Monday, May 1

United 93

I approached the movie with heavy trepidation, hoping I wouldn't cry, scared to watch the events of 9/11 unfold again, worried that it would be too much for me.

There was no need to worry.

The movie itself, was interestingly enough, entertaining and well-crafted. The build-up was perfectly calculated: the blend of the normalcy of people at work in the airports, in the air traffic control towers, at the Federal Aviation Administration and the Northeast Air Defense Sector, slowly gave way to confusion and then built up to a chaotic crescendo that ends on a note of silence, heavy with all that came before it. Paul Greengrass, the director, keeps the focus evenly distributed amongst the different settings and characters, so that in watching United 93 we become participants, sharing the gripping events unfolding in real time with the individuals we're watching.

Except that they're not just characters and settings. These are real locations and real people, and the confusion, fear, and chaos are all part of the history this film is documenting. It is difficult to watch the passengers waiting for their flight and the flight attendants preparing the airplane. You want to shout at them to leave; you want to strike the terrorists down yourself before they reach the plane; you want to pull back the one passenger who almost, almost missed his flight, but caught it just in time. I felt like walking out at that point. But staying to see the entire film is worth it. Because while we all lived through 9/11, few of us were able to share so closely in this experience--many might question why we would want to share. But we already share a collective loss of innocence, security and idealism, and watching the actions and reactions depicted in United 93 provides a starting point for moving beyond it.

United 93 shows the moment of paralysis that took the entire country, and then shows all of these individuals moving beyond it, taking the best actions they could, the only actions they could, and unknowingly becoming hereos simply--though really, with excruciating difficulty--by going on. There is something cathartic in watching these passengers take a hold of their fear and control of their fate, deciding to take action knowing full well what may await them. In watching Ben Sliney, the operations manager for the FAA, react as best as he could with what information he had, and making momentous and unprecedented decisions. In watching the military at NEADS try again and again to figure out what response could possibly be made, and then try to get confirmation for the authority to make it. These people were forced to make choices in the worst of circumstances without the help of protocol or guidance, but the choices were made, and affected all of us. I was surprised that, besides the sadness I was expecting, the emotion I experienced was anger--there were so many things I never considered that day that the film forced me to notice. Other filmgoers said they just relived the emotions of that day, and were frustrated as much now as they were then at their helplessness. But reliving those crucial minutes, five years from the event, really calls into question our reactions and the changes in our country borne of 9/11.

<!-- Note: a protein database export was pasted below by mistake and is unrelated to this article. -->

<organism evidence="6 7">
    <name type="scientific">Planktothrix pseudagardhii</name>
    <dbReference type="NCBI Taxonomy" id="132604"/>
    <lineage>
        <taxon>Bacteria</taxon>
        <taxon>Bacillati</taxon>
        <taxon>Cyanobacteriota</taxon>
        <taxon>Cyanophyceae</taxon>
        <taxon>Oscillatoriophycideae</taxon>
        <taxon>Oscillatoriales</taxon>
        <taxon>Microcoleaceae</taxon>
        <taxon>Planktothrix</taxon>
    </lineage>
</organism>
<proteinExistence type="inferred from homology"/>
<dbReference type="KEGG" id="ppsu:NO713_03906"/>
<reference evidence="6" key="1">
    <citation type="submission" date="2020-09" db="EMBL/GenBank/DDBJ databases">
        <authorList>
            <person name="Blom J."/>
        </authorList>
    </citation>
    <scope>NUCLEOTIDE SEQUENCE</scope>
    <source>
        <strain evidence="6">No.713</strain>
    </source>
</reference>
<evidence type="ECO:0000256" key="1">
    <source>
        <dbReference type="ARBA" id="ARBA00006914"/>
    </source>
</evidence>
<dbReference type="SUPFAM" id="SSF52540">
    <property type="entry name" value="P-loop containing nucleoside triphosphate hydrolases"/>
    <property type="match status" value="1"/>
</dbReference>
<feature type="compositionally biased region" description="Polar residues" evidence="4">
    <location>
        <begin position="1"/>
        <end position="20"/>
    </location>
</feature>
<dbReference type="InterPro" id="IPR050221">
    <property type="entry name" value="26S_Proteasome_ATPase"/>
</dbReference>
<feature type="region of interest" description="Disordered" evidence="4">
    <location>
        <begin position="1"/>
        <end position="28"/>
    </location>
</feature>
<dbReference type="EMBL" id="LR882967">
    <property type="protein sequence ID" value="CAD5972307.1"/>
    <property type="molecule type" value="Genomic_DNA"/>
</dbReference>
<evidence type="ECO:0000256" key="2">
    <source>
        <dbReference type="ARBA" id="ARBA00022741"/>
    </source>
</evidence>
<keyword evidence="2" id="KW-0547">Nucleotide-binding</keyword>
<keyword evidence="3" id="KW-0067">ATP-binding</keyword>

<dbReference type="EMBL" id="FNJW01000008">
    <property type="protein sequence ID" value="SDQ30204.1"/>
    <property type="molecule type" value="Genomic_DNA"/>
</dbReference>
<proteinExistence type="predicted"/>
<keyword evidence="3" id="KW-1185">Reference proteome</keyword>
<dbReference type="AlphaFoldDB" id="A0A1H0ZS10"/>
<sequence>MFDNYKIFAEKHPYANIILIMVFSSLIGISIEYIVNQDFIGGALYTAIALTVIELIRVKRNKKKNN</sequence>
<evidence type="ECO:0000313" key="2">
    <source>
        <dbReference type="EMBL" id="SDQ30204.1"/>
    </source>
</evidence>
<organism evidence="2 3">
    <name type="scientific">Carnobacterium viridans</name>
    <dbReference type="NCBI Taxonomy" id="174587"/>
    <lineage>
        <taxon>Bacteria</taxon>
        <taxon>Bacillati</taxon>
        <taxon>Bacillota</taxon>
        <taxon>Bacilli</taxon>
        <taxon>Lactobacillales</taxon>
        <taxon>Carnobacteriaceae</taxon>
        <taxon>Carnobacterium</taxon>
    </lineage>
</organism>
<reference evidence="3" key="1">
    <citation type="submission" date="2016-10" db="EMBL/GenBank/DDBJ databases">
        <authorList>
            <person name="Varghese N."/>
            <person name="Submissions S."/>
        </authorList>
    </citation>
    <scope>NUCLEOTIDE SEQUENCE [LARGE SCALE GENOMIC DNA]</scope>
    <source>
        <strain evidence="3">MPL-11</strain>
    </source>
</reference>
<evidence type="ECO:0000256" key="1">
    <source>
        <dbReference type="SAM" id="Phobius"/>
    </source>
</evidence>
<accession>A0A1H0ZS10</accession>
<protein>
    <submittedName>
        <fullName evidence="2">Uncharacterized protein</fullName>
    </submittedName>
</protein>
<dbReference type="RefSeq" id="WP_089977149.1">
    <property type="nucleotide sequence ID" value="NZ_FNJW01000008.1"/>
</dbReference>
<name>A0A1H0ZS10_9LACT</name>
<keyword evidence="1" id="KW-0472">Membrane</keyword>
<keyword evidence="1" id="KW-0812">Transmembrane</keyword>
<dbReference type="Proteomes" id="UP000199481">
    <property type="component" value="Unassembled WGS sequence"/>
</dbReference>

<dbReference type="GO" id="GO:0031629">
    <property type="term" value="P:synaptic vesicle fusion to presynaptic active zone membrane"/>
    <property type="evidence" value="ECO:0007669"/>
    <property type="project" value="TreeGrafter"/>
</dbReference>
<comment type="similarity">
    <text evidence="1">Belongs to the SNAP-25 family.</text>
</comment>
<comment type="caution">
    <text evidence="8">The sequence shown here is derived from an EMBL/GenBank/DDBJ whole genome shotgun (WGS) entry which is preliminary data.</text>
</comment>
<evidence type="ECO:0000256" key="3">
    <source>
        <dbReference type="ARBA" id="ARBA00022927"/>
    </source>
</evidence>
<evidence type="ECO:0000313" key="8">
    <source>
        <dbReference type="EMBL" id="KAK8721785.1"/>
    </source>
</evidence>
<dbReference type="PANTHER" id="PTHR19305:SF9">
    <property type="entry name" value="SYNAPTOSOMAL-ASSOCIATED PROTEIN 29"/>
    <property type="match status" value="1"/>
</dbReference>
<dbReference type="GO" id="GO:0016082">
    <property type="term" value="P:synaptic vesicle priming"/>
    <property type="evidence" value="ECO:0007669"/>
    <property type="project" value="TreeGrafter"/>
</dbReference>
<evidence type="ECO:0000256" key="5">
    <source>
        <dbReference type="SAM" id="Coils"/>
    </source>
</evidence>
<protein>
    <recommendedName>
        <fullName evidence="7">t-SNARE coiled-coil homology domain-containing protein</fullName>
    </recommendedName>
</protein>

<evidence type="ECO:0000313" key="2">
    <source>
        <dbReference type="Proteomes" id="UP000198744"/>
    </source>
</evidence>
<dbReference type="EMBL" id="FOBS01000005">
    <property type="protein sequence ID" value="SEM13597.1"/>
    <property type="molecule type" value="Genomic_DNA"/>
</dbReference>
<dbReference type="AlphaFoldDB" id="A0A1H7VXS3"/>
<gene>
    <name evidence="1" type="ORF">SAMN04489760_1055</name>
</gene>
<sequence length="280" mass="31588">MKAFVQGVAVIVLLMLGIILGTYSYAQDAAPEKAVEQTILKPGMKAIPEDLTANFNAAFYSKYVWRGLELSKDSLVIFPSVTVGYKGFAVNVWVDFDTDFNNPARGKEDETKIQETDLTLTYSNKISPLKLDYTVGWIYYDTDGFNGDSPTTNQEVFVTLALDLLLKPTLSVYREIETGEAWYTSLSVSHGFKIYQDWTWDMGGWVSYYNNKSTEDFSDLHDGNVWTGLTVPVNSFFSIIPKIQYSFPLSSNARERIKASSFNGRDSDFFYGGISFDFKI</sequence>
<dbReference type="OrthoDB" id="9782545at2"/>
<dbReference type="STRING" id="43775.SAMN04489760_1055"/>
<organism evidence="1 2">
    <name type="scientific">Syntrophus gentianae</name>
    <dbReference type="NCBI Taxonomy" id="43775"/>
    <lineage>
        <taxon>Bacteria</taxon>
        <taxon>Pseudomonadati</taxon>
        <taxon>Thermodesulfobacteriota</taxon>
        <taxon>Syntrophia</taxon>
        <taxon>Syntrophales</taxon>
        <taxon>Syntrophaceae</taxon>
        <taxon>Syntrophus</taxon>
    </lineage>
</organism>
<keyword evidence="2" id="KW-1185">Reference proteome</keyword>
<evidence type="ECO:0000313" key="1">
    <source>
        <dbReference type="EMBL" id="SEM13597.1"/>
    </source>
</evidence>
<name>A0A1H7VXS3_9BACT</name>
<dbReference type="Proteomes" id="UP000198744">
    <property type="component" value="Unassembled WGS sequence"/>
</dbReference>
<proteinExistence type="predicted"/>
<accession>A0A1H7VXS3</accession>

If the film serves to give rise to questions about our country's response to such a tragic disaster, provides a window into details we never considered, or just serves as a vehicle for mourning the victims and events, without the immediate needs of that day diluting the grief, then United 93 with its simple retelling and lack of embellishment has probably given us more than we were ready for on that day. But the movie makes no such demand on the viewers. There is no message, no singling out of anyone or anything. Whatever chord, if any, that the movie strikes will vary from person to person. It's not too much; it's however much you can handle.

If nothing else, the moment of silence at the end, when the screen goes black and the only sounds in the theaters are the soft crying of some filmgoers, serves as a monument for these passengers, all the victims, and everything else lost on 9/11. It seems to me the time is always right for that.